The central nervous system (CNS) is the most complex entity in the human body. It is susceptible to irreversible degenerative and traumatic injuries, which can severely impair its function and significantly reduce the life quality of patients. CNS diseases and injuries remain some of the most challenging medical, social, and economic problems to date. Specifically, CNS diseases such as Alzheimer's disease (AD) and Parkinson's disease (PD) are significantly more prevalent in the elderly. With an aging global population, the number of people affected by these degenerative neurological disorders is expected to rise to unprecedented levels. Therefore, laboratory-based, bottom-up studies of the complicated pathophysiological mechanisms of CNS diseases promise to accelerate the evaluation and development of novel repair strategies.
A series of recently developed techniques hold promise to accelerate the investigation of nervous system disease mechanisms and contribute to the development of novel therapies. First, the genomics revolution has led to the identification of specific copy numbers and gene variants that confer an increased risk of brain disorders. Second, the swift pace of genome engineering tool development with CRISPR-Cas9 has enabled rapid, precise, and multiplexed genome modifications to investigate gene-function relationships in cellular, rodent, and primate models. Third, patient-derived somatic cells can now be converted into human-induced pluripotent stem (hiPS) cells capable of differentiating into a wide variety of cellular lineages in culture. These advances in cellular reprogramming make it possible that the in vitro generation of neurons and other brain cell types from an individual's unique genetic background. Lastly, the bioengineering of stem cell-derived, self-organizing, three-dimensional (3D) cell cultures also known as organoids introduces more degrees of developmental freedom and models brain structure in remarkable and surprisingly complex ways.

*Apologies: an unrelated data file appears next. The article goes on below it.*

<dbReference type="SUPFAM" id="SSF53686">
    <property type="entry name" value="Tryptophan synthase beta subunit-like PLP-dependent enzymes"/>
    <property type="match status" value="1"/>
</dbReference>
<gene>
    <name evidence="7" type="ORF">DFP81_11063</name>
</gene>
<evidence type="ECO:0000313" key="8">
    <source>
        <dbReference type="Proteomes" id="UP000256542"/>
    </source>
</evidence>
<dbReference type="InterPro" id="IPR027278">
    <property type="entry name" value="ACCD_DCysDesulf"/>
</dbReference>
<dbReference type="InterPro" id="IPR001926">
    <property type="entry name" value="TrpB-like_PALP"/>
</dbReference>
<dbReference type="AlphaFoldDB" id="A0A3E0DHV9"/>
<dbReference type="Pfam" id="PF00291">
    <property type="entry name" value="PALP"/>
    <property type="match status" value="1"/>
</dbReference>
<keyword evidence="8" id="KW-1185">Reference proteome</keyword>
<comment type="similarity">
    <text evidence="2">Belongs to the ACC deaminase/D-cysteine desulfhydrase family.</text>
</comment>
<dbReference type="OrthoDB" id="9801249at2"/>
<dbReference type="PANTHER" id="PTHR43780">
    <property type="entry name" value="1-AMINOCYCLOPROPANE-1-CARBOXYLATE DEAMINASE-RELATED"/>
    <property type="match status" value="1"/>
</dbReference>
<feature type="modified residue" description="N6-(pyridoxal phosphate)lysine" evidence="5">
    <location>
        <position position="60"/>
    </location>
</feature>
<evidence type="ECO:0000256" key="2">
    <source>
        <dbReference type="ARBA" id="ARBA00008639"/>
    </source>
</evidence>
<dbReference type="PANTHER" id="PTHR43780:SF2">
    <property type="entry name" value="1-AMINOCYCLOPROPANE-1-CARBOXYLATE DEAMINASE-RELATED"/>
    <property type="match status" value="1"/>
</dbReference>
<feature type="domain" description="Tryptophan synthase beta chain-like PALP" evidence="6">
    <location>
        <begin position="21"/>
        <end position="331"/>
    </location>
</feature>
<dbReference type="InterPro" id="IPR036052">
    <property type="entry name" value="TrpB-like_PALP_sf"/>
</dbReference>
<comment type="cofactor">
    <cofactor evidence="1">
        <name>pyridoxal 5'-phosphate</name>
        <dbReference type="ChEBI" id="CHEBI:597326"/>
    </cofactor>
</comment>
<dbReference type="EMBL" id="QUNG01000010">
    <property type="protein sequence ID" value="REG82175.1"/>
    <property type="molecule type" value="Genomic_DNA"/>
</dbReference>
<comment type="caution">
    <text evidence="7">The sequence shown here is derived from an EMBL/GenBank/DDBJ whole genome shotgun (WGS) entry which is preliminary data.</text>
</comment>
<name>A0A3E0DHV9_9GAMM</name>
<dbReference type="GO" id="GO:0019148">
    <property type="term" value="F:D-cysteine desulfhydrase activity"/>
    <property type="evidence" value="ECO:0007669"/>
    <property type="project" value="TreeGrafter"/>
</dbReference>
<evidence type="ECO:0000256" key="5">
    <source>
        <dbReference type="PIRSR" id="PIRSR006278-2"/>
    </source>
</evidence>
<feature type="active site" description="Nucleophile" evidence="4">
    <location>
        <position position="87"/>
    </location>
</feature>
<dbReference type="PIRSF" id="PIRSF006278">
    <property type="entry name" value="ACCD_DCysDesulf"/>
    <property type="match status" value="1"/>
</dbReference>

Fig.1 Investigating Neuropsychiatric Disorders. (Amin, 2018)
AD is characterized by progressive memory, language, and behavioral dysfunction and is associated with β-amyloid plaques and neurofibrillary tangles in extracellular and intracellular neuronal spaces, respectively. Mouse models lack neurofibrillary tangle pathology, and while monolayer neuronal cultures from AD patients express toxic proteins, they lack both plaques and tangles, which limits their utility as model systems.
The prevalence of Huntington's disease (HD) is 4-10 per 100 000 in the western world, with many more people at risk of the disease. The mean age of onset is 40 years, with death occurring 15-20 years from onset. Clinical features of HD include progressive motor dysfunction, cognitive decline, and psychiatric disturbance probably caused by both neuronal dysfunction and neuronal cell death. Stem-cell-based technologies represent a promising direction in HD treatment because of the ability of stem cells to differentiate into NPCs and replace damaged neurons as well as prevent neural cell death.
The incidence rate of PD occupies the second most frequent position in neurodegenerative diseases, is about 20 cases per 100,000 population and the prevalence of PD is approximately 160 cases per 100,000 population. Due to loss of dopamine neuron (DAn) in the substantia nigra pars compacta (SNpc), patients manifest motor degeneration in later stages, including resting tremor, rigidity, akinesia, and impairment of postural reflexes. To date, the animal model of PD has progressively matured, however, those gross experimental PD models cannot recapitulate the intrinsic neuropathological features of PD, which do not repeat the special vulnerability to neurodegeneration of DAn and the natural process of Lewy bodies and Lewy neurites. Stem cells have multi-lineage differentiation potential, maintain self-renew and proliferative ability, which make us create conditions to model inherent features in the pathogenesis of PD and study PD at the cellular level.
Fig.2 Human Brain Organoids Are Versatile and Accessible Cellular Models. (Amin, 2018)
As a global-leading CRO company, Creative Biolabs has a great reputation for providing neuroscience-based services. We have optimized our neuroscience in vitro model platform with advanced technologies, high-quality facilities, and professional experts. Our platform can offer reliable custom CNS disease modeling services including but not limited to Alzheimer's disease models, Huntington's disease models, and Parkinson's disease models. All these advantages consist of strong guarantees of the quality of our services.
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